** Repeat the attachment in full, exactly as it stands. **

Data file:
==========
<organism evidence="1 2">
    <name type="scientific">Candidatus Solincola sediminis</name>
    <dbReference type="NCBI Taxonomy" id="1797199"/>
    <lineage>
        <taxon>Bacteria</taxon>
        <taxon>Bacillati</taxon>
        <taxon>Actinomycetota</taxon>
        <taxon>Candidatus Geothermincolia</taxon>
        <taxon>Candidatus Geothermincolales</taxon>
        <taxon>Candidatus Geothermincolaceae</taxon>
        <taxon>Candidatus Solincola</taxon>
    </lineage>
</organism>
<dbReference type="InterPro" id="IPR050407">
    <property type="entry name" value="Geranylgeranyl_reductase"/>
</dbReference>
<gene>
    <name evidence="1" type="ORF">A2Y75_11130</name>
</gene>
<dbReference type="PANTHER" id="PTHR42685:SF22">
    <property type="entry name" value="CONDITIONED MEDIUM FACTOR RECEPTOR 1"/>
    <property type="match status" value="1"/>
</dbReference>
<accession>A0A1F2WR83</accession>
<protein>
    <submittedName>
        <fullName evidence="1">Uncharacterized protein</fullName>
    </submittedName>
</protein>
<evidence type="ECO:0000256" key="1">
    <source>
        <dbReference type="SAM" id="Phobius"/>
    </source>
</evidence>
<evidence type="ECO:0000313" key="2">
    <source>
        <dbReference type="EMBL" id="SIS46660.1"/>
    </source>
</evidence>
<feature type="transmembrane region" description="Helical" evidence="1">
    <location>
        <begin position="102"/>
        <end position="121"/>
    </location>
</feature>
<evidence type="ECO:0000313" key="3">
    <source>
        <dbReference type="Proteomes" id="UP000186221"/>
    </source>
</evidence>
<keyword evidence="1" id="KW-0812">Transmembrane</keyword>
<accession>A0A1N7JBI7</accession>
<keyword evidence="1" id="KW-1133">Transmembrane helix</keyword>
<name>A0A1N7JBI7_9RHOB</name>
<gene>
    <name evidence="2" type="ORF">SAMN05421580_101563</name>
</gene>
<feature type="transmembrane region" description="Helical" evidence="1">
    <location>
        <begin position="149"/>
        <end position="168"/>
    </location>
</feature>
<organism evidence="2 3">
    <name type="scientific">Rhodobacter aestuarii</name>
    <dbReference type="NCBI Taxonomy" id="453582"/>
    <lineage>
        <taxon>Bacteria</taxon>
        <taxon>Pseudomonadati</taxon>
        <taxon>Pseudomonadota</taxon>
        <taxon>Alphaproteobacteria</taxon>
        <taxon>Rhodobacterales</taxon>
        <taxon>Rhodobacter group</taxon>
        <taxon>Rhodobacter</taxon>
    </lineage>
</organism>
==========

<organism evidence="1 2">
    <name type="scientific">Candidatus Solincola sediminis</name>
    <dbReference type="NCBI Taxonomy" id="1797199"/>
    <lineage>
        <taxon>Bacteria</taxon>
        <taxon>Bacillati</taxon>
        <taxon>Actinomycetota</taxon>
        <taxon>Candidatus Geothermincolia</taxon>
        <taxon>Candidatus Geothermincolales</taxon>
        <taxon>Candidatus Geothermincolaceae</taxon>
        <taxon>Candidatus Solincola</taxon>
    </lineage>
</organism>
<dbReference type="InterPro" id="IPR050407">
    <property type="entry name" value="Geranylgeranyl_reductase"/>
</dbReference>
<gene>
    <name evidence="1" type="ORF">A2Y75_11130</name>
</gene>
<dbReference type="PANTHER" id="PTHR42685:SF22">
    <property type="entry name" value="CONDITIONED MEDIUM FACTOR RECEPTOR 1"/>
    <property type="match status" value="1"/>
</dbReference>
<accession>A0A1F2WR83</accession>
<protein>
    <submittedName>
        <fullName evidence="1">Uncharacterized protein</fullName>
    </submittedName>
</protein>
<evidence type="ECO:0000256" key="1">
    <source>
        <dbReference type="SAM" id="Phobius"/>
    </source>
</evidence>
<evidence type="ECO:0000313" key="2">
    <source>
        <dbReference type="EMBL" id="SIS46660.1"/>
    </source>
</evidence>
<feature type="transmembrane region" description="Helical" evidence="1">
    <location>
        <begin position="102"/>
        <end position="121"/>
    </location>
</feature>
<evidence type="ECO:0000313" key="3">
    <source>
        <dbReference type="Proteomes" id="UP000186221"/>
    </source>
</evidence>
<keyword evidence="1" id="KW-0812">Transmembrane</keyword>
<accession>A0A1N7JBI7</accession>
<keyword evidence="1" id="KW-1133">Transmembrane helix</keyword>
<name>A0A1N7JBI7_9RHOB</name>
<gene>
    <name evidence="2" type="ORF">SAMN05421580_101563</name>
</gene>
<feature type="transmembrane region" description="Helical" evidence="1">
    <location>
        <begin position="149"/>
        <end position="168"/>
    </location>
</feature>
<organism evidence="2 3">
    <name type="scientific">Rhodobacter aestuarii</name>
    <dbReference type="NCBI Taxonomy" id="453582"/>
    <lineage>
        <taxon>Bacteria</taxon>
        <taxon>Pseudomonadati</taxon>
        <taxon>Pseudomonadota</taxon>
        <taxon>Alphaproteobacteria</taxon>
        <taxon>Rhodobacterales</taxon>
        <taxon>Rhodobacter group</taxon>
        <taxon>Rhodobacter</taxon>
    </lineage>
</organism>